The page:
With the Obama administration yesterday releasing final fuel economy standards which set an average 54.5 mpg for 2025, and with a hurricane in the Gulf, and with Middle East tensions exacting a heavy premium in current oil prices, consider a few longer term trends.
The U.S. is in the midst of an energy boom. When we say we want to reduce U.S. energy consumption, are we referring to that stuff in the ground that has made North Dakota one of the fastest growing states and given it an unemployment rate of 3.0%?
Are gas prices “really” high? With the Federal Reserve contemplating another round of easing, consider one of the impacts from the unprecedented actions following the 2008 financial collapse. Ever since that monetary response an ounce of gold has consistently bought 400 to 500 gallons of gasoline. Prior to that an ounce of gold only bought 200 to 300 gallons of gasoline.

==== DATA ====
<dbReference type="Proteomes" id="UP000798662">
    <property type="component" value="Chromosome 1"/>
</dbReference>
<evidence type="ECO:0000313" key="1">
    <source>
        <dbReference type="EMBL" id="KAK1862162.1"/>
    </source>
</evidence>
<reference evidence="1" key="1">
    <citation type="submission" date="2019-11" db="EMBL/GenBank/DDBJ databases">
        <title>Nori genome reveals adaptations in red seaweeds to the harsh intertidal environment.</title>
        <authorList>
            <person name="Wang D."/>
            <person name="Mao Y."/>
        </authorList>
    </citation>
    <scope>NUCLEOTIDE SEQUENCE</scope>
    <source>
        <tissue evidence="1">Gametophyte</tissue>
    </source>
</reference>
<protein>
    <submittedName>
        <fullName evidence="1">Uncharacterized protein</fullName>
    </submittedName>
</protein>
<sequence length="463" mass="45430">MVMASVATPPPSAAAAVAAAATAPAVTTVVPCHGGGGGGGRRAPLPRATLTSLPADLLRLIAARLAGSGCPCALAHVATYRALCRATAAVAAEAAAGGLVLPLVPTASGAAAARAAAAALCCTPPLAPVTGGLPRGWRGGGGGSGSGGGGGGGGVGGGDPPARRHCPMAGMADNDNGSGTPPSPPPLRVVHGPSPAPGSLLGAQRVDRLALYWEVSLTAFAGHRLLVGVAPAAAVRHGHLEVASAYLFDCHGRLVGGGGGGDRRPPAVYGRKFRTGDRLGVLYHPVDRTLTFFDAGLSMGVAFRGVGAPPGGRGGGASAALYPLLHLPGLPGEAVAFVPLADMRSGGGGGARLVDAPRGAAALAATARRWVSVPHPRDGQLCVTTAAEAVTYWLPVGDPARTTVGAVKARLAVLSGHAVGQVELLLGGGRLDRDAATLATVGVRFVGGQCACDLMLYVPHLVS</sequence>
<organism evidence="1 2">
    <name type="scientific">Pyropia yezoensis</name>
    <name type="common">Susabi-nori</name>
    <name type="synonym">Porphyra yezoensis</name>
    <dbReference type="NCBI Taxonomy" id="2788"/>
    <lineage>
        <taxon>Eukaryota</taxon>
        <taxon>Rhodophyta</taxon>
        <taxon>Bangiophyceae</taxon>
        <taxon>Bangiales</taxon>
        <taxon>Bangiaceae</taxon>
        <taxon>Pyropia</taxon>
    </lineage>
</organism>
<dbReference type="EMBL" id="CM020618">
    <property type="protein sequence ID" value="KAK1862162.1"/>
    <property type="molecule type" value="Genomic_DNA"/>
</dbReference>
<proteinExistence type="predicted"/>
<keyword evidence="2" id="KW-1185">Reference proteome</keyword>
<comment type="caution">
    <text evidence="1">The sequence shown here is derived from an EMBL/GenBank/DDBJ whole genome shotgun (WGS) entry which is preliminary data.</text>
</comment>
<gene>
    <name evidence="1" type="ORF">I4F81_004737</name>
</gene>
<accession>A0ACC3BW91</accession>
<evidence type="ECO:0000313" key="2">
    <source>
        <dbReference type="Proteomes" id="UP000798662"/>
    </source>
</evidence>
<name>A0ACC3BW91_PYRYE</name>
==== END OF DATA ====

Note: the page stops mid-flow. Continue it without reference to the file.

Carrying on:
Will the dog eat the dog food? In this instance the poor fella might not have choice. With increased U.S. production and reduced U.S. demand, the natural course for “real” gasoline prices is down. So the regulations will be pushing consumer choice in the opposite direction that economics would. That’s never a pretty thing. But, rest assured, the fuel standards are a regulation worthy of Washington – full of loopholes, exemptions, and goodies for special people and projects (e.g., electric cars).
The end result. New vehicle purchases, which have become increasingly skewed to high-income households, will move further in that direction. Thank goodness for used vehicles!